Self-sufficiency, as a default, is a good thing. You should be able and willing to solve your own probems. But part of being competent in general is knowing when you’re burning way more resources than you need to by using self-sufficiency as an absolute, rather than a default. Just borrow the ladder.

Hunker

When a storm is coming, you batten down those hatches. You prepare to weather the storm. But there are all different manner of storms. Paying attention to the signs that one is coming and preparing accordingly can save you.

Two major signs of storms that people tend to ignore: a major storm has just happened, or you’re planning for something very good at some point in the near-ish future.

If a storm has just happened, your resources are depleted. You used up provisions during the storm and you tapped resources to repair after. That means you’re vulnerable now until the stores are replenished. Tighten the belt, work more, and be cautious with risks.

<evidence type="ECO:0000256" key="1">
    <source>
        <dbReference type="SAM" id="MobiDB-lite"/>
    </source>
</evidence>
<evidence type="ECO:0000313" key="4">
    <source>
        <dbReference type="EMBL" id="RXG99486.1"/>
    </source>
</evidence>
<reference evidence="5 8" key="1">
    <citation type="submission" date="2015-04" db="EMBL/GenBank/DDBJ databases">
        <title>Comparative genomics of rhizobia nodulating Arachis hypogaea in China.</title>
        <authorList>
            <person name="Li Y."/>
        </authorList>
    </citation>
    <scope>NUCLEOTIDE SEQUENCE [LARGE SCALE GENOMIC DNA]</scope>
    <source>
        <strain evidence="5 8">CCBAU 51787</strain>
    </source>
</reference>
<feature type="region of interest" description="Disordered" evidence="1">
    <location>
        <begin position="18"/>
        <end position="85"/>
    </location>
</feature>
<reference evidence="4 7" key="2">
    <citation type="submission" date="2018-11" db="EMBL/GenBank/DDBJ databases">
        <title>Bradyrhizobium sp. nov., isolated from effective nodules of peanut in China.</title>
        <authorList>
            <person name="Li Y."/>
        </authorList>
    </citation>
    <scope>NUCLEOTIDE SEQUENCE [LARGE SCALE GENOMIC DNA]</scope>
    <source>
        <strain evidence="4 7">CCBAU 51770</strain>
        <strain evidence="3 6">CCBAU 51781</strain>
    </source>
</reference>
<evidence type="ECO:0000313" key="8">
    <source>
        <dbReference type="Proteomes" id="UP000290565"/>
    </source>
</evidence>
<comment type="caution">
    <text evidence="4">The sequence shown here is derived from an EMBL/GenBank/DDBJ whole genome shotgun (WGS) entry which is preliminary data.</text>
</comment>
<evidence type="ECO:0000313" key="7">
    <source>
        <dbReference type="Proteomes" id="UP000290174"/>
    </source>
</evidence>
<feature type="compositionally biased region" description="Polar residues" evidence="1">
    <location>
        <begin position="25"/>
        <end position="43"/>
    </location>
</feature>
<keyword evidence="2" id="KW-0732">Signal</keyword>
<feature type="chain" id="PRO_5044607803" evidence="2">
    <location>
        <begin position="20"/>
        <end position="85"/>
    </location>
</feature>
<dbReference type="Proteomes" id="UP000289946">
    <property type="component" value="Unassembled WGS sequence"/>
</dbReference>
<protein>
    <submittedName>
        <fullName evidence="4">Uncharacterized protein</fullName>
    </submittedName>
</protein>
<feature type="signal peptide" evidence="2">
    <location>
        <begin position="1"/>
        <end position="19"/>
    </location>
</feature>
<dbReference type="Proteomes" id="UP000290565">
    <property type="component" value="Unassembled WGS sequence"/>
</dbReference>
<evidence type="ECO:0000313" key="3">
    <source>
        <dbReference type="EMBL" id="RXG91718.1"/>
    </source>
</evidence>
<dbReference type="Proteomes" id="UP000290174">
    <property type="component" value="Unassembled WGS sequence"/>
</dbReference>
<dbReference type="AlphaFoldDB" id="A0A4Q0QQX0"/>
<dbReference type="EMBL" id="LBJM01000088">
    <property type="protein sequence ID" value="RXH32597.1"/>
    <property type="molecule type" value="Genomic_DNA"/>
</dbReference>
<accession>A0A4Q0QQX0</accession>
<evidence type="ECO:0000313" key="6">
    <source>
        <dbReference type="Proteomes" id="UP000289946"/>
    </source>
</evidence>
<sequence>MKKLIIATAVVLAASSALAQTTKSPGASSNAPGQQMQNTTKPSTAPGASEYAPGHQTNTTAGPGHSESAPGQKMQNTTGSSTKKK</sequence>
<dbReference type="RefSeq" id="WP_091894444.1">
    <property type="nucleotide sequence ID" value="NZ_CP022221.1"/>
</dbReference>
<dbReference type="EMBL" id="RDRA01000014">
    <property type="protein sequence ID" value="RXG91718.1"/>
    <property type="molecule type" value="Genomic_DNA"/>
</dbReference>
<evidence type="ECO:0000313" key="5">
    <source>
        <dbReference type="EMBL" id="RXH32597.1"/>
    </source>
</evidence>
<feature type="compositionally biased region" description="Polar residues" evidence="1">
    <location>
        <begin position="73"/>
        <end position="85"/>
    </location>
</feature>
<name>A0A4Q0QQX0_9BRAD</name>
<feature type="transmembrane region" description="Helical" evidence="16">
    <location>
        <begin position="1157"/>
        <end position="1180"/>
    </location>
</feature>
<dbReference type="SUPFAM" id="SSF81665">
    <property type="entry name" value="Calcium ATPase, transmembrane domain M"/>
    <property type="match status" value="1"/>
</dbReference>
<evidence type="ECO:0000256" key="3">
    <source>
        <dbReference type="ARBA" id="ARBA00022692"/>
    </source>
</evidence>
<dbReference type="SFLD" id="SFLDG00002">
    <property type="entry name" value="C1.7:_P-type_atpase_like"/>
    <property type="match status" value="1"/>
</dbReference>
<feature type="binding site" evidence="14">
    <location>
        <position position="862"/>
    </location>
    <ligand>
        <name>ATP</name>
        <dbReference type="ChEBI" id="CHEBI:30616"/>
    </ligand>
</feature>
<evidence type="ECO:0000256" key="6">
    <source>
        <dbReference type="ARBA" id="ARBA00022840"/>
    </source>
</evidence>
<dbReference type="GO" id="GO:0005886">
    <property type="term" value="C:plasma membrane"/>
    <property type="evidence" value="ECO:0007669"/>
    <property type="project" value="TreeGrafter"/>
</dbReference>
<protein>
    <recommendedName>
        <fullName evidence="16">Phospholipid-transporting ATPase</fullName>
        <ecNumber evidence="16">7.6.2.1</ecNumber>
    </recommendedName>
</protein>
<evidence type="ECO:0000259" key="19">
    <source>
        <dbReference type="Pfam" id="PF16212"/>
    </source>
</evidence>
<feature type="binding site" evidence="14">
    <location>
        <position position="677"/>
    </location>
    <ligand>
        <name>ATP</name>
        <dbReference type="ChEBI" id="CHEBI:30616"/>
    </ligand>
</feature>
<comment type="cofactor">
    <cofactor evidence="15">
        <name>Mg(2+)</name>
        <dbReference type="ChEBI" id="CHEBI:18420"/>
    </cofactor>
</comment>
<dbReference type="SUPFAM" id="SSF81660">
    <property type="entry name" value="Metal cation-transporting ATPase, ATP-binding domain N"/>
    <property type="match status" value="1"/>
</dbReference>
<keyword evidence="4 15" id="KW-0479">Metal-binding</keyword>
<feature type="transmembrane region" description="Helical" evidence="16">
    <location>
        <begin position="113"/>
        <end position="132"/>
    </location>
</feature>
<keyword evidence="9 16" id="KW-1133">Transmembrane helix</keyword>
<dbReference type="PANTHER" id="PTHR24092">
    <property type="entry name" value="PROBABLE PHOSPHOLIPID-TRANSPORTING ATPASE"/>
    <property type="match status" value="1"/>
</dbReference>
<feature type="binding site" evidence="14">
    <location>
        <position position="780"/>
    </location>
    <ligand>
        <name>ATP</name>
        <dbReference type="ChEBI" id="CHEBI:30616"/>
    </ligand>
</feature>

Likewise, a major good thing (or project) that you plan to do will tap those same resources in the future. That means if those resources vanish due to a storm now, the storm does even more damage than it otherwise would. So be careful.

Pay attention to the trends in your life. There will be ups and downs, but they’re manageable. Know when to harvest, and when to hunker.

The Hardest Fight

The hardest fight is not against the strongest opponent. It’s against the opponent so small and so weak that its only defense is to convince you that it isn’t worth fighting.

That very first dark thought. That insidious little seed. You have to fight like hell against that.